I.C. v. Polk County School District et al

Middle District of Florida, flmd-8:2017-cv-00787

ORDER: The School Board of Polk County's Motion to Dismiss (Doc. # {{43}}) and Our Children's Academy, Inc.'s Motion to Dismiss (Doc. # {{47}}) are GRANTED. The Amended Complaint (Doc. # {{37}}) is DISMISSED WITHOUT PREJUDICE and I.C. is granted leave to amend. I.C. may file a second amended complaint by August 3, 2017. If I.C. elects to file a second amended complaint, he may not add new causes of action; rather, he should focus on Count VIII's deficiencies as addressed herein. Absent a viable federal cause of action, the Court will be disinclined to exercise jurisdiction over the state-law claims. Signed by Judge Virginia M. Hernandez Covington on 7/13/2017. (DRW)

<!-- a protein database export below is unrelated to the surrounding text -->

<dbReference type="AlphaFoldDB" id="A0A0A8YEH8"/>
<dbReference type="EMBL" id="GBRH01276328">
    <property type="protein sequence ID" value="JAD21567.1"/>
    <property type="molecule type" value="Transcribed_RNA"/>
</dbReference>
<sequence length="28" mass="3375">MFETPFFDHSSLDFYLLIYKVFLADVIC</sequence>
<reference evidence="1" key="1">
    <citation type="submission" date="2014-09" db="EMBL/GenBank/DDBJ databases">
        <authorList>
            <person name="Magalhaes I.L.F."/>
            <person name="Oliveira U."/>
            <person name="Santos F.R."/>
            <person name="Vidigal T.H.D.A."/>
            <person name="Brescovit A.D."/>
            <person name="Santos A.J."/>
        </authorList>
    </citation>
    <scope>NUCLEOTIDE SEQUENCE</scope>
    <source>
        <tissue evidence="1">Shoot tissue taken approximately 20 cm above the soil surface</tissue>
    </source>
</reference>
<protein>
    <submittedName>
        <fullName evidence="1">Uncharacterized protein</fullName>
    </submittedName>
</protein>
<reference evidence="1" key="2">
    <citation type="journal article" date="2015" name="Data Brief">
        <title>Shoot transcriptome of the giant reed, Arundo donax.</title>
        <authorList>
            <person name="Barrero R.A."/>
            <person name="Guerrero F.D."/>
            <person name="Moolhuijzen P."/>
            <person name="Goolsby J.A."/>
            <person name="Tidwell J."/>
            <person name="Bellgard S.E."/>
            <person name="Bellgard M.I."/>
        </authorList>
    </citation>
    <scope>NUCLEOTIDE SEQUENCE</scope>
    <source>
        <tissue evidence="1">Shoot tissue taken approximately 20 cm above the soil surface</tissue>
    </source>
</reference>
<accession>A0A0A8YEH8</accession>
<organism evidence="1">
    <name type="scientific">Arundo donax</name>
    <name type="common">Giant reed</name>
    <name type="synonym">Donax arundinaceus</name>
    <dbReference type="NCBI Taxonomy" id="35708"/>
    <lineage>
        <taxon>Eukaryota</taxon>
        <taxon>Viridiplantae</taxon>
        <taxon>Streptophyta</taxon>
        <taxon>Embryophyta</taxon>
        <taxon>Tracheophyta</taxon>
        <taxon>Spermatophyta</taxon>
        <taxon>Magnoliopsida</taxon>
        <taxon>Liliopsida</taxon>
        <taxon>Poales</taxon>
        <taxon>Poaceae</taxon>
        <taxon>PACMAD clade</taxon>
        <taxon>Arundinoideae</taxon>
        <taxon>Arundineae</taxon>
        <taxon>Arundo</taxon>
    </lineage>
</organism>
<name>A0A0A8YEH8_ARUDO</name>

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2 PageID 192 UNITED STATES DISTRICT COURT MIDDLE DISTRICT OF FLORIDA TAMPA DIVISION SUZANNE RIHA ex rel. I.C., Plaintiff, v. Case No. 8:17-cv-787-T-33AAS POLK COUNTY SCHOOL DISTRICT, et al., Defendants. _____________________________/ ORDER This matter comes before the Court upon consideration of Defendant the School Board of Polk County's Motion to Dismiss (Doc. # 43), filed on June 16, 2017, and Defendant Our Children's Academy, Inc.'s Motion to Dismiss (Doc. # 47), filed on June 28, 2017. Plaintiff I.C., who is identified only by his initials because he is a minor, timely filed his response in opposition to the School Board's Motion on June 30, 2017, and untimely filed his response in opposition to Our Children's Academy's Motion on July 13, 2017. (Doc. ## 48, 49). For the reasons below, the Amended Complaint is dismissed. I. Background I.C. is a child diagnosed as "being on the autism spectrum and having associated behavioral and emotional 2 PageID 193 disabilities" who attends Our Children's Academy. (Doc. # 37 at ¶¶ 3, 6). Our Children's Academy is a charter school in Polk County, which is regulated by the School Board. (Id. at ¶¶ 14, 15). The school bus that transported I.C. to and from Our Children's Academy transported children with special needs and, as such, had a bus attendant in addition to a driver. (Id. at ¶ 24). This school bus also had a video surveillance system and an electronic monitoring system. (Id. at ¶¶ 24, 25). The electronic monitoring system, however, "could be easily deactivated" by someone on the bus, including the child passengers. (Id. at ¶ 25). On March 2, 2016, I.C.'s mother placed I.C. on the school bus to be taken to Our Children's Academy. (Id. at ¶ 28). During the bus ride, I.C. fell asleep in his seat. (Id. at ¶ 29). After the other children departed the bus, the bus driver and attendant did not check each seat on the bus to ensure all of the children had departed. (Id. at ¶ 30). Additionally, the electronic monitoring system had been deactivated at some point so it did not alert the driver or attendant to I.C.'s presence on the bus. (Id. at ¶ 27). From Our Children's Academy, the driver, with the attendant onboard, drove the bus to a storage facility. (Id. 2 2 PageID 194 at ¶ 31). Once at the storage facility, the driver and attendant got off the bus. (Id. at ¶ 32). A "video recording. . . clearly shows the Bus Attendant walking right past I.C.'s seat prior to exiting the bus and leaving I.C. onboard the locked bus" and also shows "that the Bus Driver did not walk the bus. . . to ensure all of the children had in fact disembarked. . . before leaving the bus locked and in storage for the day." (Id. at ¶¶ 33, 34). I.C. awoke sometime thereafter "disoriented and afraid." (Id. at ¶ 37). Eventually, he climbed out of the bus's emergency window and, after "plummeting to the ground," walked and hitchhiked approximately 30 miles to his house. (Id. at ¶¶ 37, 38). Our Children's Academy did not report I.C.'s absence on March 2, 2016, to his mother. (Id. at ¶ 36). The next day, March 3, 2016, I.C. told the bus driver he had been locked in the bus and walked home from the storage facility. (Id. at ¶ 39). On March 9, 2016, a similar series of events occurred. (Id. at ¶ 43). I.C. boarded the same bus driven by the same driver and attended by the same attendant. (Id.). Again, I.C. fell asleep and failed to disembark at Our Children's Academy. (Id. at ¶¶ 44, 45). The driver and attendant did not "properly check the bus for students remaining in their seats" and the 3 2 PageID 195 electronic monitoring system had been deactivated at some point. (Id. at ¶¶ 45, 46). As with the first incident, the driver, with the attendant onboard, drove the bus from Our Children's Academy to the storage facility and upon arrival departed the bus, leaving I.C. behind in the locked bus. (Id. at ¶ 47). I.C. woke up while the bus was in the storage facility, somehow got out of the bus, and then "accepted rides from strangers on the side of the road to get back to his home." (Id. at ¶ 48). Our Children's Academy did not inform I.C.'s mother of his absence on March 9, 2016. (Id. at ¶ 50). I.C.'s mother learned of these incidents after I.C.'s therapist called her on March 9, 2016, to ask if he was okay. (Id. at ¶ 51). A little over a year later, on April 3, 2017, I.C., through his mother, brought suit against the School Board and Our Children's Academy. (Doc. # 1). After the School Board moved to dismiss the Complaint, I.C. filed a proposed order dismissing the Complaint with leave to amend, which the Court construed as I.C.'s motion for leave to amend. (Doc. ## 22, 28, 30). The Court granted leave to amend. (Doc. # 30). I.C. filed his Amended Complaint on May 31, 2017. (Doc. # 37). The Amended Complaint brings the following claims: negligence against the School Board (Count I); negligent 4 2 PageID 196 infliction of emotional distress against the School Board (Count II); intentional infliction of emotional distress against the School Board (Count III); negligence against Our Children's Academy (Count IV); negligent infliction of emotional distress against Our Children's Academy (Count V); intentional infliction of emotional distress against Our Children's Academy (Count VI); false imprisonment against the School Board (Count VII); and violation of "I.C.'s constitutional right to due process, right to remain free from confinement under the Fifth and Fourteenth Amendments. . . right to adequately safe travel and timely access to education and educational and therapeutic opportunities via transportation provided at an acceptable level of accessibility, service, quality, and safety" (Count VIII).1 Defendants now move to dismiss the Amended Complaint. II. Legal Standard On a Rule 12(b)(6) motion to dismiss, this Court accepts as true all the allegations in the complaint and construes them in the light most favorable to the plaintiff. Jackson v. Bellsouth Telecomms., 372 F.3d 1250, 1262 (11th Cir. 2004). 1 Although the Amended Complaint lists the § 1983 cause of action as Count VII, that is a scrivener's error. So, to avoid confusion, the Court refers to the § 1983 cause of action as Count VIII. 5 2 PageID 197 Further, the Court favors the plaintiff with all reasonable inferences from the allegations in the Complaint. Stephens v. Dep't of Health & Human Servs., 901 F.2d 1571, 1573 (11th Cir. 1990) ("On a motion to dismiss, the facts stated in [the] complaint and all reasonable inferences therefrom are taken as true."). However, the Supreme Court explains that: While a complaint attacked by a Rule 12(b)(6) motion to dismiss does not need detailed factual allegations, a plaintiff's obligation to provide the grounds of his entitlement to relief requires more than labels and conclusions, and a formulaic recitation of the elements of a cause of action will not do. Factual allegations must be enough to raise a right to relief above the speculative level. Bell Atl. Corp. v. Twombly, 550 U.S. 544, 555 (2007) (internal citations omitted). In addition, courts are not "bound to accept as true a legal conclusion couched as a factual allegation." Papasan v. Allain, 478 U.S. 265, 286 (1986). Furthermore, "[t]hreadbare recitals of the elements of a cause of action, supported by mere conclusory statements, do not suffice." Ashcroft v. Iqbal, 556 U.S. 662, 678 (2009). III. Analysis Count VIII is the sole federal cause of action and thus is the only count providing original jurisdiction to this Court. See 28 U.S.C. § 1331. The Court's jurisdiction over the other seven counts, which are all state-law claims, is 6 2 PageID 198 premised on 28 U.S.C. § 1343. (Doc. # 1 at ¶ 11). Because the Eleventh Circuit has "repeatedly said that[] when all of the federal claims have been dismissed pretrial, Supreme Court case law 'strongly encourages or even requires dismissal of the state claims,'" Estate of Owens v. GEO Grp., Inc., 660 Fed. Appx. 763, 775 (11th Cir. 2016) (citation omitted), the Court only addresses the federal claim. "[A] municipality may not be held liable under § 1983 solely because it employs a tortfeasor." Bd. of Cty. Comm'rs of Bryan Cty. v. Brown, 520 U.S. 397, 403 (1997). Rather, to recover damages from a local governmental entity under § 1983, a plaintiff must show: "(1) that [his] constitutional rights were violated; (2) that the municipality had a custom or policy that constituted deliberate indifference to that constitutional right; and (3) that the policy or custom caused the violation." McDowell v. Brown, 392 F.3d 1283, 1289 (11th Cir. 2004) (citation omitted). A plaintiff seeking to impose liability on a municipality under § 1983 must identify a particular policy or custom that caused the constitutional injury. Bd. of Cty. Comm'rs of Bryan Cty., 520 U.S. at 403. A policy is a decision that is officially adopted by the municipality, or created by an official of such rank that he or she could be said to be acting 7 2 PageID 199 on behalf of the municipality. . . . A custom is a practice that is so settled and permanent that it takes on the force of law. Wayne v. Jarvis, 197 F.3d 1098, 1105 (11th Cir. 1999) (citation omitted); see also Griffin v. City of Opa–Locka, 261 F.3d 1295, 1307 (11th Cir. 2001). "In order for a plaintiff to demonstrate a policy or custom, it is 'generally necessary to show a persistent and wide-spread practice.'" McDowell, 392 at 1290 (citation omitted). "[T]he practice must be extensive enough to allow actual or constructive knowledge of such customs or policies to be attributed to the governing body of the municipality. Normally random acts or isolated incidents are insufficient to establish a custom or policy." Daniel v. Hancock Cty. Sch. Dist., 626 Fed. Appx. 825, 832 (11th Cir. 2015) (internal quotation marks and citations omitted). The plaintiff must additionally show the policy or custom was the moving force that caused the constitutional violation. McElligott v. Foley, 182 F.3d 1248, 1259 (11th Cir. 1999); Young v. City of Augusta, 59 F.3d 1160, 1171 (11th Cir. 1995). An inadequate training program can also be the basis for § 1983 liability when the municipality adhered to an approach that failed to prevent tortious conduct by employees. Bd. of Cty. Comm'rs of Bryan Cty., 520 U.S. at 407. "A pattern of 8 2 PageID 200 tortious conduct by employees can show that the lack of proper training constituted the 'moving force' behind the plaintiff's alleged injury." Miller v. City of Tampa, No. 8:10-cv-487-T-33EAJ, 2011 WL 2631974, at *2 (M.D. Fla. July 5, 2011) (citing Bd. of Cty. Comm'rs of Bryan Cty., 520 U.S. at 407–408; Lewis v. City of W. Palm Beach, 561 F.3d 1288 (11th Cir. 2009)). "When a plaintiff alleges that a municipality has failed to train. . . its employees, this showing usually requires 'some evidence that the municipality knew of a need to train and/or supervise in a particular area and the municipality made a deliberate choice not to take any action.'" Martin v. City of Macon, No. 16-16103, 2017 WL 2859512, at *2 (11th Cir. July 5, 2017) (citation omitted). Although the Amended Complaint contains conclusory allegations that the School Board failed to adequately train the bus driver and bus attendant (Doc. # 1 at ¶¶ 45, 53, 56) and that the School Board had certain persistent and widespread customs (Id. at ¶¶ 21, 26, 45, 56), the Court is not bound to accept those allegations. Iqbal, 556 U.S. at 678; Papasan, 478 U.S. at 286. As they stand, the well-pled allegations show only — albeit unfortunately — that one bus driver and one bus attendant failed to notice one child was left on the bus on two different days. But, there are no 9 2 PageID 201 allegations anyone other than the three people involved in these two incidents (I.C., the driver, and the attendant) experienced a similar event. For example, there are no allegations that the driver left another child in a locked bus or that any other driver left any child in a locked bus. Furthermore, there are no allegations the School Board knew of and deliberately disregarded a pattern of children with special needs being left on buses. A similar lack of pervasiveness holds true with respect to the § 1983 claim against Our Children's Academy. At most, the well-pled allegations show only that Our Children's Academy failed to report two instances of I.C.'s absence. There are no allegations, however, that Our Children's Academy knew I.C. was on the bus but allowed it to leave. Nor are there any allegations that Our Children's Academy failed to report to parents similar instances of children with special needs being left behind on buses. Moreover, there are no allegations that Our Children's Academy knew of and deliberately ignored a pattern of children with special needs being left on buses. In sum, the Amended Complaint does not contain facts that plausibly give rise to a claim to relief: § 1983 requires more than mere negligence, Daniels v. Williams, 474 U.S. 327, 10 2 PageID 202 333-34 (1986). In an abundance of fairness, however, rather than dismissing the § 1983 claim with prejudice outright, the Court will grant I.C. an opportunity to amend. If I.C. files a second amended complaint, he should separate out different § 1983 claims into separate counts. For example, paragraph 114 of the Amended Complaint appears to attempt to assert a false imprisonment claim and one, or possibly two, substantive due-process claims. (Doc. # 37 at ¶ 114). Each distinct constitutional violation alleged should be asserted in its own count and specify the Defendant against which it is brought. And, with respect to the false imprisonment claim in particular, "[a] § 1983 claim of false imprisonment requires a showing of common law false imprisonment and a due process violation under the Fourteenth Amendment." Campbell v. Johnson, 586 F.3d 835, 840 (11th Cir. 2009). There are three elements to a common-law false imprisonment claim: "an intent to confine, an act resulting in confinement, and the victim's awareness of confinement." Id. The Amended Complaint does not allege facts showing any Defendant intended to confine I.C. Accordingly, it is ORDERED, ADJUDGED, and DECREED: 11 2 PageID 203 (1) The School Board of Polk County's Motion to Dismiss (Doc. # 43) and Our Children's Academy, Inc.'s Motion to Dismiss (Doc. # 47) are GRANTED. (2) The Amended Complaint (Doc. # 37) is DISMISSED WITHOUT PREJUDICE and I.C. is granted leave to amend. (3) I.C. may file a second amended complaint by August 3, 2017. If I.C. elects to file a second amended complaint, he may not add new causes of action; rather, he should focus on Count VIII's deficiencies as addressed herein. Absent a viable federal cause of action, the Court will be disinclined to exercise jurisdiction over the state- law claims. DONE and ORDERED in Chambers in Tampa, Florida, this 13th day of July, 2017. 12